Second trial in club shooting delayed again

May 15, 2007|by DAVE McMILLION

CHARLES TOWN, W.Va. - The story of what happened in the early morning hours of Feb. 9, 2003, when Larry G. Hose was shot to death outside Images nightclub near Middleway, W.Va., will have to wait another five months or so, it was learned in court Monday.

The murder trial of Raymond Hoak of Kearneysville, W.Va., was set to begin this week, but it was postponed Monday after an unsuccessful attempt by prosecutors to disqualify Hoak's attorney.

Hoak was indicted on a charge of first-degree murder in the death of Hose, but the case ended in a mistrial in May 2005 after jurors in the first trial said they could not reach a verdict.

The case has been set for trial three or four times since then but has been postponed, partly because of changes in attorneys for Hoak, said Assistant Jefferson County Prosecuting Attorney Larry Crofford.


Hoak testified previously that Hose accused him of having an affair with Hose's ex-wife, Melissa Tanner, and that Hose began calling him on the telephone and threatening him.

The shooting outside Images club in the early morning hours of Feb. 9, 2003, occurred after Hoak and Hose, 29, of Kearneysville, became involved in an argument inside the bar, police said.

Police said the dispute continued outside the bar, which is just west of the intersection of W.Va. 51 and W.Va. 480.

One of Hoak's attorneys maintained that there was clear evidence that Hoak acted in self-defense.

Jefferson County Prosecuting Attorney Michael D. Thompson played down the self-defense argument in the first trial and called the jurors' attention to a conversation that the bouncer at Images had with Hoak after Hoak and Hose got into the heated discussion at the bar.

After the bouncer told Hoak that he should "let it go," Hoak responded with words to the effect that "he was going to end this tonight," Thompson said.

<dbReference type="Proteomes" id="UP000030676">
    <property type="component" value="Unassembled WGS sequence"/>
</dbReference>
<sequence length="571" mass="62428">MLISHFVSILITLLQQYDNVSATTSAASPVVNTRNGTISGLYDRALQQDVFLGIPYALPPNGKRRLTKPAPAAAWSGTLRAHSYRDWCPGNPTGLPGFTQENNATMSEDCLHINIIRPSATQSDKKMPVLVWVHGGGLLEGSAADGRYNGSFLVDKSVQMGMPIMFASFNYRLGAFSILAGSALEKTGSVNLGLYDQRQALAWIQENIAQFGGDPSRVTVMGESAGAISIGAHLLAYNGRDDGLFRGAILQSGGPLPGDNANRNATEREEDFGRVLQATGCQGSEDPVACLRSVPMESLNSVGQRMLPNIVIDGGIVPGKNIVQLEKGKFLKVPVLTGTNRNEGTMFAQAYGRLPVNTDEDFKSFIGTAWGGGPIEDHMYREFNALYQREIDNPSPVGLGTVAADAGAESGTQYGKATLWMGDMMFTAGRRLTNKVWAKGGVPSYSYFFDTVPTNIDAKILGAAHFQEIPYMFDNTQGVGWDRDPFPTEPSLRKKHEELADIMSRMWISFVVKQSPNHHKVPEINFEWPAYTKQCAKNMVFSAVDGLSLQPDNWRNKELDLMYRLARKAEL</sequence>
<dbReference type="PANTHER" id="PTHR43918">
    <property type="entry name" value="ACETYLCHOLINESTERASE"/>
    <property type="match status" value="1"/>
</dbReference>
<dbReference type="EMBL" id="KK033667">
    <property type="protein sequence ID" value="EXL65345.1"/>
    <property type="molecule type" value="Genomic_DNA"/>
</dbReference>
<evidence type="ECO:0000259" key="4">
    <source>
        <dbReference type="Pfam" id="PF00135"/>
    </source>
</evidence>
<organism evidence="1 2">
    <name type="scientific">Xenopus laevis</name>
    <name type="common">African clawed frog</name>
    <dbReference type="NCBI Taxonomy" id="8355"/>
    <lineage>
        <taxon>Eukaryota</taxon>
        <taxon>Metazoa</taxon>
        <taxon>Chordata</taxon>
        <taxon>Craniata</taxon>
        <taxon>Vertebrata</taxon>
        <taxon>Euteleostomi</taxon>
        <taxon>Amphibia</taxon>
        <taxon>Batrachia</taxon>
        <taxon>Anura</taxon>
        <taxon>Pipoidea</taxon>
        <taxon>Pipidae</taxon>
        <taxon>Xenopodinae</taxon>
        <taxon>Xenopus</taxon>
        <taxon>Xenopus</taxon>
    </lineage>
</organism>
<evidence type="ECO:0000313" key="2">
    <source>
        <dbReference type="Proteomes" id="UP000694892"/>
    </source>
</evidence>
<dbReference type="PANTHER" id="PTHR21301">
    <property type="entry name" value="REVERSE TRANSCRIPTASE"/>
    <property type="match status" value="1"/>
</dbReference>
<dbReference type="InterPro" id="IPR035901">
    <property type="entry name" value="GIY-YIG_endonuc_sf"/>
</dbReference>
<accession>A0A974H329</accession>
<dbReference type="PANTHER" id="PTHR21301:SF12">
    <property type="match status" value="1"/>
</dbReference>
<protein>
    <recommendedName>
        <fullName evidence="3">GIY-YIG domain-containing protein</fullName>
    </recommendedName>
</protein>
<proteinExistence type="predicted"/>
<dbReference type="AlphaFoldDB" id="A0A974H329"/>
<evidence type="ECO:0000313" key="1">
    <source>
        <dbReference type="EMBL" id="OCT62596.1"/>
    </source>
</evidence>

Hoak's second trial was scheduled to begin today in Jefferson County Circuit Court but was postponed after prosecutors asked Circuit Court Judge Thomas W. Steptoe Jr. to consider disqualifying Hoak's current attorney, Paul Taylor.

Before Hoak was represented by Taylor, he was represented by Martinsburg attorney Heidi J. Silver Myers, Crofford said.

Myers withdrew from representing Hoak because of a conflict of interest in the case, Crofford said.

Because Taylor and Myers have both used former Martinsburg attorney Steve Askin to perform paralegal work for them, prosecutors wanted to know if there was anything that would disqualify Taylor from the case, Crofford said.

Steptoe said Monday in a pretrial hearing for Hoak that he did not see anything that would disqualify Taylor from representing Hoak.

Steptoe said he hopes Hoak's trial can be completed in less than two weeks, and Taylor said he will not have that amount of time in his schedule until October or November.

There are other concerns in the case, including the health of former assistant state Medical Examiner Jack Frost.

Frost testified in the first trial, but he has since suffered a stroke and is recovering, Crofford said.

Steptoe said he is concerned about Frost's health and the judge added that lawyers in the case could use Frost's previous testimony.

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